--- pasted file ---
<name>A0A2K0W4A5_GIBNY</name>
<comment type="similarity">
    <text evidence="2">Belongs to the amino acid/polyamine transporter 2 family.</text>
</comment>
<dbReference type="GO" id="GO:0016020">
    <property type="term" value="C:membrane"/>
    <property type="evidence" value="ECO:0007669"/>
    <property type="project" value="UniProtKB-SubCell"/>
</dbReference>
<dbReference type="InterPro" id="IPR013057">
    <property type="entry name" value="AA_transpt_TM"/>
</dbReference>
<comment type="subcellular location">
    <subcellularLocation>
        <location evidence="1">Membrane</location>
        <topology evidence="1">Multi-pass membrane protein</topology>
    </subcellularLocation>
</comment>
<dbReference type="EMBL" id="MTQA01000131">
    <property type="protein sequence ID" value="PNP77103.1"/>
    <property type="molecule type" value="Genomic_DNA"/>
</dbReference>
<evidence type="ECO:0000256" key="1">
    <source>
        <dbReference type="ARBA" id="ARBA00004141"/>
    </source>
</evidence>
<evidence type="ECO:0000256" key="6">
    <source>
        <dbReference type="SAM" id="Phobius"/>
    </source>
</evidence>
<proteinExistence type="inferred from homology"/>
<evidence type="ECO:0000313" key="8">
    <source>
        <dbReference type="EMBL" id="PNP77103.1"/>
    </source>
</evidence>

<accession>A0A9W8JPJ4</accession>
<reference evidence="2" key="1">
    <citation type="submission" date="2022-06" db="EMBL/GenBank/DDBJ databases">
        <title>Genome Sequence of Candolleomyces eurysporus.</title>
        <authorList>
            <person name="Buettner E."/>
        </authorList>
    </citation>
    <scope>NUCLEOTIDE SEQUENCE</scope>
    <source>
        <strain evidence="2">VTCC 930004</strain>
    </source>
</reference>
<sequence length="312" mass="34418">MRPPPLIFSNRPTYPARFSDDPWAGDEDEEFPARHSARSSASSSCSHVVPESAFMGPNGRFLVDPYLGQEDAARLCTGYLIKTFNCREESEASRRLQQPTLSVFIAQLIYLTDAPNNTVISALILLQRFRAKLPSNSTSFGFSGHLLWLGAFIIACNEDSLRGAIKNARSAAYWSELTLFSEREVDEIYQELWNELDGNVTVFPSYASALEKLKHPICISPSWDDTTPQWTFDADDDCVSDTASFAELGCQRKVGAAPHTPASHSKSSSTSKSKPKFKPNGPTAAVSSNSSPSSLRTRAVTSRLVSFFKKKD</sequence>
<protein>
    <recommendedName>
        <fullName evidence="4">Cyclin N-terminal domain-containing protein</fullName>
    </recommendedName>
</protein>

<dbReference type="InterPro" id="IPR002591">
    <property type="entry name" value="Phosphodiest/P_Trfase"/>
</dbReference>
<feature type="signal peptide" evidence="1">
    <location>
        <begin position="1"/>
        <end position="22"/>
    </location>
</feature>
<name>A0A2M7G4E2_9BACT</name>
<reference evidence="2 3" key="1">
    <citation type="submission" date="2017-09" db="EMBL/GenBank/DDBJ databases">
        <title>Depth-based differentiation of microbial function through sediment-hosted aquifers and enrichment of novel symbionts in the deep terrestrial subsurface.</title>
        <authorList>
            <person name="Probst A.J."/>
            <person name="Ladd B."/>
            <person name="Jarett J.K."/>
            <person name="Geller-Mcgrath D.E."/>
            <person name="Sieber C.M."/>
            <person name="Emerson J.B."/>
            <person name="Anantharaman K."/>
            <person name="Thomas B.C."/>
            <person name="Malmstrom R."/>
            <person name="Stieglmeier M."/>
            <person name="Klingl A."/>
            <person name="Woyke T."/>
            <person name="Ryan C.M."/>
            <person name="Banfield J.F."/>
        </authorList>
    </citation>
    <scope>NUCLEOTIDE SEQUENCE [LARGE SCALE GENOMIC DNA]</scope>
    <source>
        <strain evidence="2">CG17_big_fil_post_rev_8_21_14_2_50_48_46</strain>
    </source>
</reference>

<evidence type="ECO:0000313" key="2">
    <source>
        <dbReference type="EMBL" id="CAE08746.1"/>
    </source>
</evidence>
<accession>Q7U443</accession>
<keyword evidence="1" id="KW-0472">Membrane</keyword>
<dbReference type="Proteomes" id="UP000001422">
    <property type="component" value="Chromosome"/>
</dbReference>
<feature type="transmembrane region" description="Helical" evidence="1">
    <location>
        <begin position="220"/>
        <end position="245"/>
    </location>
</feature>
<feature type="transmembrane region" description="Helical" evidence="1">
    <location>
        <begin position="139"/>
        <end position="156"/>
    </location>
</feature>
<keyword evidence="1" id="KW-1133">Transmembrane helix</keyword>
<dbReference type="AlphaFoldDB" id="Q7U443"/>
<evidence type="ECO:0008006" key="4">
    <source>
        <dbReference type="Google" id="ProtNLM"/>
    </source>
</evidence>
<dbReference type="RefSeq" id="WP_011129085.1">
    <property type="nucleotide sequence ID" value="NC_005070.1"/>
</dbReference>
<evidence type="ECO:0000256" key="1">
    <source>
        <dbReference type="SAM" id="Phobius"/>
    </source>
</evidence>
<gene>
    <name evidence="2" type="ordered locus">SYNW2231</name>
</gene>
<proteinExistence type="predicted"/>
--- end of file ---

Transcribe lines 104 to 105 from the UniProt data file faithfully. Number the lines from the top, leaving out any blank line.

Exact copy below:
    <location>
        <begin position="220"/>